On 23 June 2011, the U.S. Special Operations Command unit operating in Yemen launched a drone airstrike against a convoy of fighters belonging to the Islamic organisation Al-Shabaab in the southern port town of Kismayo, Somalia, reportedly killing one midlevel operative and wounding several others. The attack marked the U.S. drone war expansion into the east African country, after evidence was found of increased cooperation between Somali insurgents and Al-Qaeda's franchise in Yemen.(2) Plagued by violence and instability since the collapse of its central Government in 1991, Somalia is the sixth country to undergo U.S. drone airstrikes after Afghanistan, Iraq, Libya, Pakistan, and Yemen.(3)
The U.S. Administration's increased focus on Somalia is part of the recently released National Strategy for Counter-terrorism, which discards large land wars to the benefit of precision strikes and raids against Al-Qaeda, its affiliates and adherents.(4) Increasingly used in airstrikes, drones have become a weapon of choice in the U.S. Overseas Contingency Operations, with measurable effects in the disruption of terrorist networks, killing key leaders and hampering operations, while avoiding American casualties.(5)
But in Somalia, as elsewhere, the costs of such interventions may outweigh the benefits. The short-term tactics of drone strikes are likely to work against U.S. counter-insurgency efforts,(6) by undermining the Transitional Federal Government's (TFG) already feeble authority and legitimacy, creating a surge in Anti-American sentiment, and strengthening the power of extremists.(7) A review of the intertwined issues of Islamist militancy and counter-terrorism efforts in Somalia downplays the relevance of a drone strike campaign, most likely to prevent the development of a comprehensive strategy, and therefore doomed to fail.
Nature and scope of Islamist militancy in Somalia
Dating back to the early 1980s, Somali Islamist militancy has thrived in a context largely framed by the international community's failure to prevent Somalia's political, social, economic and security drift.(8) The TFG's(9) failure to impose order in south and central Somalia, misguided foreign interventions, and the ongoing combination of “a war economy, warlordism, criminality, factionalism, human rights abuses by both the TFG and foreign forces, and humanitarian disaster,” all facilitated the rise of Somali Islamic politics and militancy.(10) Fighting for the establishment of a strong Islamist state, groups such as Al-Itihaad al-Islamiyya and later Al-Itisaam bil-Kitaab wa al-Sunna operated in Somalia throughout the 1990s and the beginning of the 2000s. While the former eventually emphasised political and ideological work among the population, the latter carried on the armed fight in a context marked by increasing external support to Somali Islamists - aid channelled though Islamic non-governmental organisations, contracts delivered to affiliated business people, and military training provided in or out of Somalia.(11)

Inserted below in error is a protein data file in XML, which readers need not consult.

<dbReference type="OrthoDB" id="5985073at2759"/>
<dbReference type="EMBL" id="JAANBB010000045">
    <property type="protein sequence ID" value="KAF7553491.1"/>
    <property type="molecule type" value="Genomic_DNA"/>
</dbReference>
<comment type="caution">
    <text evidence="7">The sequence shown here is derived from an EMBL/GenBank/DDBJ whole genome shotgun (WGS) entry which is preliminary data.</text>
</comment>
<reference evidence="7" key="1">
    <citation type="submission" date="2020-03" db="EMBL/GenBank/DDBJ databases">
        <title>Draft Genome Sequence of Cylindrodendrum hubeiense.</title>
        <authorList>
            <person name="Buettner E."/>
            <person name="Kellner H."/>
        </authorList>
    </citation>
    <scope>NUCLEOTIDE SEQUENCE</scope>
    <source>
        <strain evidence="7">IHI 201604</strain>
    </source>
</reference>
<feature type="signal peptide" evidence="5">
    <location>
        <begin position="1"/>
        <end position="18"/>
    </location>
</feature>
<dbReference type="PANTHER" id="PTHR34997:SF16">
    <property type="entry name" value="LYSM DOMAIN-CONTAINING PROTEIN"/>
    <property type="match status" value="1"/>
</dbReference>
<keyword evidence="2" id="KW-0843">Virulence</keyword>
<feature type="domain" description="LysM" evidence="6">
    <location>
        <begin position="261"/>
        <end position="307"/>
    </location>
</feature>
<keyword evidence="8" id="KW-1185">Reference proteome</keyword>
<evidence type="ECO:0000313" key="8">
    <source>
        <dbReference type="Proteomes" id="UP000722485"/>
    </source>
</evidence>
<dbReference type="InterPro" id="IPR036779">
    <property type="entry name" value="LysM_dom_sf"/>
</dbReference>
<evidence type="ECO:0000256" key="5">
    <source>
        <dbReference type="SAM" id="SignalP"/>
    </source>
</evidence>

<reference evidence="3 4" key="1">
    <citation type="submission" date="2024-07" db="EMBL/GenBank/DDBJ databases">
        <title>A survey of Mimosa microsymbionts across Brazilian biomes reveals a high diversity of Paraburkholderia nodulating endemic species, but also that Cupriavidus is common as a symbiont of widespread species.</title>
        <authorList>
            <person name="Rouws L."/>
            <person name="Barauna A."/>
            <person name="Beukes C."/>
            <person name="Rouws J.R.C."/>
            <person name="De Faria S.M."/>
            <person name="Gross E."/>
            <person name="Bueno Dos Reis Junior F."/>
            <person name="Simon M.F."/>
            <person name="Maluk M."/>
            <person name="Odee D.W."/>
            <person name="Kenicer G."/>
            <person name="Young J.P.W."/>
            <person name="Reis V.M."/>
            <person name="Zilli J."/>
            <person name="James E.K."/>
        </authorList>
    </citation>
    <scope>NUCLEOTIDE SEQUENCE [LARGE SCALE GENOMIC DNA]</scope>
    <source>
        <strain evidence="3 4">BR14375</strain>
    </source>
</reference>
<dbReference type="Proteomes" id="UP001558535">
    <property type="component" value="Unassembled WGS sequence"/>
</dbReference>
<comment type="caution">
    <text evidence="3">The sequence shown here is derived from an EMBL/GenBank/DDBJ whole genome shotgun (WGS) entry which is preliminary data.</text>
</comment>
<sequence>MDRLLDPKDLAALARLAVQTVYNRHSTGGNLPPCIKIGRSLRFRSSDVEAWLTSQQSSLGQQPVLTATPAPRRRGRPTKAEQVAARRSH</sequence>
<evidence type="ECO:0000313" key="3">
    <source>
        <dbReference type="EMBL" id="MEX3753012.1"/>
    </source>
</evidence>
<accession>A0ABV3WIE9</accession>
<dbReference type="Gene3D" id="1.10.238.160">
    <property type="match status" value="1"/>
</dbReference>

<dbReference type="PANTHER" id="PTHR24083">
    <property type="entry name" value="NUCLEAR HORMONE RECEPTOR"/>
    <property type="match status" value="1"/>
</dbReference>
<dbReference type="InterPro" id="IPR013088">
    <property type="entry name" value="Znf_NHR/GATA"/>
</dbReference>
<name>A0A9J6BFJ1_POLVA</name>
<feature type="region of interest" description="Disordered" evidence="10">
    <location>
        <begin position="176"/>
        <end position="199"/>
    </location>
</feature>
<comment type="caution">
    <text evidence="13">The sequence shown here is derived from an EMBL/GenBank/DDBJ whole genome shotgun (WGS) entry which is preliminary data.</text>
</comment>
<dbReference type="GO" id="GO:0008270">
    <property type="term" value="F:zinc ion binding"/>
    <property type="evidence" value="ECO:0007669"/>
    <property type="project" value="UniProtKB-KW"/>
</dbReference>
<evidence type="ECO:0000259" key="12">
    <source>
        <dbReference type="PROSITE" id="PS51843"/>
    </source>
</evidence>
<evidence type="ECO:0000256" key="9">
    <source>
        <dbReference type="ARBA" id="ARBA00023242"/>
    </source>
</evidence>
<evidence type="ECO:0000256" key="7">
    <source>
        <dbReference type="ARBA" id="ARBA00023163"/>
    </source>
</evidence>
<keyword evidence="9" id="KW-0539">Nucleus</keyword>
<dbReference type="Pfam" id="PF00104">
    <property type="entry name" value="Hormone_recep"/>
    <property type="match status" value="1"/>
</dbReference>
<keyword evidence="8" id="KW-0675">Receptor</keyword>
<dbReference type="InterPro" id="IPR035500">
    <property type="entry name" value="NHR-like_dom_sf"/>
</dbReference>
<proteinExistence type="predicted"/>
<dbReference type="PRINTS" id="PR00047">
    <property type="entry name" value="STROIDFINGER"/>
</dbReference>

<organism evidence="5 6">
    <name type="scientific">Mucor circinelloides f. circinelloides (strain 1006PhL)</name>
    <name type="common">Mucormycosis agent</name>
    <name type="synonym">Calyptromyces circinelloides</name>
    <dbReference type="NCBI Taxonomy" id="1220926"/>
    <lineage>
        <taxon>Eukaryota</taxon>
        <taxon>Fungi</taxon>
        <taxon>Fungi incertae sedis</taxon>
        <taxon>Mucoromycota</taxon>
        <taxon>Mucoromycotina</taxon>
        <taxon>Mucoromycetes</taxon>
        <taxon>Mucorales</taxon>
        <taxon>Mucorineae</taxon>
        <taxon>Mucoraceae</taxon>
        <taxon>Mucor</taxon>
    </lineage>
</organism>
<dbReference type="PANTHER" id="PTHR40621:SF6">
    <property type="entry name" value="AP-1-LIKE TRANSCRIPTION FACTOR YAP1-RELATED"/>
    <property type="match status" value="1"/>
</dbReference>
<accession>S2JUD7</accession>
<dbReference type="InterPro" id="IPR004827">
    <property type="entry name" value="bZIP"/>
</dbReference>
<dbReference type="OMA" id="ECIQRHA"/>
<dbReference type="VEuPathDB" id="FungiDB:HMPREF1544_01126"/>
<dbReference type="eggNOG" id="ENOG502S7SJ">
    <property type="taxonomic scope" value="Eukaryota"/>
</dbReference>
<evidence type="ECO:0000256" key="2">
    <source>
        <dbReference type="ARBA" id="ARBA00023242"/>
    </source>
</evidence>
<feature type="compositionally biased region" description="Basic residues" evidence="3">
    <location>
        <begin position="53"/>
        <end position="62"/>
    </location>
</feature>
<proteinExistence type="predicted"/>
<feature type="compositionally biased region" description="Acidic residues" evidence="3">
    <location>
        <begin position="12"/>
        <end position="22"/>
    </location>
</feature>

The 9/11 events and their aftermath provided Islamists with new opportunities. Involved in the bombings of the U.S. embassies in Nairobi and Dar-es-Salaam in August 1998, the alleged members and supporters of Al-Qaeda in Somalia were then subjected to a vast campaign of targeted killings led by the U.S., its regional ally, Ethiopia, and surrogate local forces.(12) Creating a siege mentality among the population, these operations eventually radicalised Islamists and increased their popular support.(13)
At the same time, Islamic courts grew in popularity. Active since the mid-to-late 1990s, they demonstrated their ability to provide some semblance of order. By early 2005, eleven of these courts had merged into a Union of Islamic Courts (UIC) rivalling the TFG's administration.(14) Acclaimed by Somali business leaders as a source of stability, the UIC received the latter's financial and military backing and spread its control from central Somalia southward to Mogadishu.(15) On 5 June 2006, it claimed control of the capital from the Alliance for the Restoration of Peace and Counter-Terrorism.(16) Raising fears of a fierce Islamist and nationalistic Somalia, the UIC was finally overthrown in December 2006 by a major military intervention, led by Ethiopia and backed by the U.S. Its demise threw most Islamists into exile in Eritrea, where they formed the Alliance for the Re-Liberation of Somalia to oppose the TFG, instated in Mogadishu. Al-Shabaab's schism with the newborn alliance has marked the rise of a more radical jihadist ideology, opposed to any cooperation with the non-Muslim Eritrean regime.(17)